• Embrace errors. Seek to understand their causes and ensure they don't happen again. Re-design don't reprimand

Design Thinking

Design thinking: places equal emphasis on problem definition (solving the right problem) and solution definition. Allows time to diverge and think widely before converging on a problem or solution.
  • Norman’s consulting law: never solve the problem you're asked to solve
    • Often we focus on the wrong problem. It takes work to discover the real problem
    • The secret to success in design is to understand what the real problem is.
HCD Human Centered Design and it’s four stages
  • Solving the right problem. Focusing on needs of individuals and jobs to be done. Building products that are understandable, usable and enjoyable.
  • HCD has a four stage model (arranged as a cycle)
    1. Observation.
      • The best way to understand the nature of the problem is direct observation and interaction with future users
      • Go to them, observe their actions and attempt to understand their true needs, motives and interests.
      • Applied ethnography: faster than traditional research and has an emphasis on building products to help. Studies focus on the activities that people do, and how they accomplish tasks.
      • Focus on the intended customer in the intended market. If you're targeting a sub-culture, then you need to study that group.
    2. Idea Generation.
      • Generating potential solutions (ideation)
      • Used in both phases of the double diamond.
      • Inducing creativity while brainstorming. Generate as many ideas as possible and avoid fixating on one or two too early.
      • Be creative without regard for constraints. Hold back from criticising ideas, even your own. Avoid premature dismissal. Question everything, stupid questions are great. Question the obvious. Dig deeper and profound insight can follow.
    3. Prototyping.
      • The only way to know if an idea is reasonable is to test it.
      • Build something quickly, get feedback as soon as possible.
      • Using tricks (like mimicking a backed system a.k.a. the Wizard of Oz technique) you can valuable insight before building a working solution. You can even use a competitor product as a prototype. They can be used in both phases of the double diamond, to help define the problem and the solution.
    4. Testing.
      • Gather a small group of your target population. Have them use the prototypes in a realistic way, in a realistic environment. Take video recordings. Ask them to think out loud or explain their thought process after the fact.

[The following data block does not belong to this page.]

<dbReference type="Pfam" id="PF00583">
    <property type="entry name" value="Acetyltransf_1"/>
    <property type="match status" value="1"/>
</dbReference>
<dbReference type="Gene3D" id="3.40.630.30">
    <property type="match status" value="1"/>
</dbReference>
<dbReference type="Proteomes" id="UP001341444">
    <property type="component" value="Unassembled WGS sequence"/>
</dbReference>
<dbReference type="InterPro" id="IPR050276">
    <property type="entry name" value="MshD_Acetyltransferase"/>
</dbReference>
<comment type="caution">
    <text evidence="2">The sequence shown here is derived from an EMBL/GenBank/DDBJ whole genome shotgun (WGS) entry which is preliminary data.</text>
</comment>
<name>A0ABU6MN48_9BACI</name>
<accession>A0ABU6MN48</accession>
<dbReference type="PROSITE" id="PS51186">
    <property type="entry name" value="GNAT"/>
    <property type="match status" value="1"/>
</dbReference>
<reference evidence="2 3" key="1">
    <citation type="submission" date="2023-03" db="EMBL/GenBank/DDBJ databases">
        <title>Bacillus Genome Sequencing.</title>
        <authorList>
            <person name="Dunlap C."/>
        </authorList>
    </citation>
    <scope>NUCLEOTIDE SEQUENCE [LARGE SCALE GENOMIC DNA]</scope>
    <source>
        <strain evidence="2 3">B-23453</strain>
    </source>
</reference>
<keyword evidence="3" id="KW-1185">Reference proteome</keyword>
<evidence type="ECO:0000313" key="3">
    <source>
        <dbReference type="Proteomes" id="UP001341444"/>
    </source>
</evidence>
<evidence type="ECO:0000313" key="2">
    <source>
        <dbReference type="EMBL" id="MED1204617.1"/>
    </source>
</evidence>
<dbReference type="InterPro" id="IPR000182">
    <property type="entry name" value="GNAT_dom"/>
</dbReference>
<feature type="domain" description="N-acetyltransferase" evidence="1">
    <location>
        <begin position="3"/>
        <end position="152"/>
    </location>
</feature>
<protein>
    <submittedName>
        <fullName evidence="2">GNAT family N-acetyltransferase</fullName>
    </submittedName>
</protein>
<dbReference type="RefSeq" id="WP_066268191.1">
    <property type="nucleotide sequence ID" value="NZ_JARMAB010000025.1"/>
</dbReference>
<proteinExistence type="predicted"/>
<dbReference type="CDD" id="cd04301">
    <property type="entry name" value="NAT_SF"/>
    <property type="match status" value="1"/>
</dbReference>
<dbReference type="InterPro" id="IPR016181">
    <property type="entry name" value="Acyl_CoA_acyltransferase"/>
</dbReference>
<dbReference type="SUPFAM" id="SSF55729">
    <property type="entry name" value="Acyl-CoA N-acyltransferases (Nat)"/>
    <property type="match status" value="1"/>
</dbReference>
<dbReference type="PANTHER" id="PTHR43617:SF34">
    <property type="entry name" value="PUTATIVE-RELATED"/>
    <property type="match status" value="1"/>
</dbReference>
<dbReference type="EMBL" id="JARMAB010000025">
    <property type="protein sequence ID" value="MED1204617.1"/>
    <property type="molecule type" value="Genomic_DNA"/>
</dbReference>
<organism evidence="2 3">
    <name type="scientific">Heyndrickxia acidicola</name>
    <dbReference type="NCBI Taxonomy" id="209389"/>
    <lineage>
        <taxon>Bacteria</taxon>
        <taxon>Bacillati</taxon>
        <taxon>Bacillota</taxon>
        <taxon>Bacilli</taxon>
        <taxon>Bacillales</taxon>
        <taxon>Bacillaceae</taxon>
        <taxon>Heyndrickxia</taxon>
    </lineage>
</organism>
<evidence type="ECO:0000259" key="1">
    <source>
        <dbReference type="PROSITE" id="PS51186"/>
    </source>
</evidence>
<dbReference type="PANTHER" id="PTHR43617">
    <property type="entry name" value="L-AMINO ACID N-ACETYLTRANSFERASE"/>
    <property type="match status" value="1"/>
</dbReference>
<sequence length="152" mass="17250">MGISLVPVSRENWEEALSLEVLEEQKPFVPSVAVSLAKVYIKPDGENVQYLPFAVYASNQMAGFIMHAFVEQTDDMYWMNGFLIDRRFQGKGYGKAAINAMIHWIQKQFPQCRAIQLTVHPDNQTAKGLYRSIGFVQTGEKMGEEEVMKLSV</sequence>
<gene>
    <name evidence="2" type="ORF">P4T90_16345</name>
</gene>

• Study 5 people in each round, review the results and refine the process before going again. Don't do more than 5 without iterating on the script or product.
      • Product Andrew: My model is test until you're bored, and they become predictable.
      • CE marking and usability testing may require more participants and a more stable product and script.
    On iteration and the HCD cycle
    • The speed at which a team can learn determines its success. We want to be continually refining and enhancing the product, by rapid prototyping and testing. Fail frequently, fail fast. Reframe failure as learning experience, If everything works, little is learned.
    • Repeated observation and study can help get the requirements right (which is the hardest part of design). With each cycle ideas become clearer, specifications better defined, prototypes become more effective.
    • People aren't great at identifying and communicating their higher level needs. They often don't grasp fully the number of deviations and special cases they encounter.
The Double Diamond Design Process
  • Allows freedom to explore the problem and solution space. It doesn't guarantee success, you may converge on the wrong solution and have to repeat the process. Future iterations will be much faster though
    • When using the double diamond approach, visible progress only comes towards the end of the project, which can be unsettling.
  • The Design Problem: satisfying a number of constraints and concerns: shape, form, cost, reliability, effectiveness, understandability, usability, aesthetics, proud to own, joy to use
  • Phase 1: Problem Definition: Solving the right problem
    • Discovery: Diverging to examine fundamental issues, questioning the problem
    • Definition: Converging upon a single problem statement
  • Phase 2: Solution Proposal: Solving the problem in the right way
    • Develop: Diverging to explore a wide variety of potential solutions
    • Deliver: Converging on a proposed solution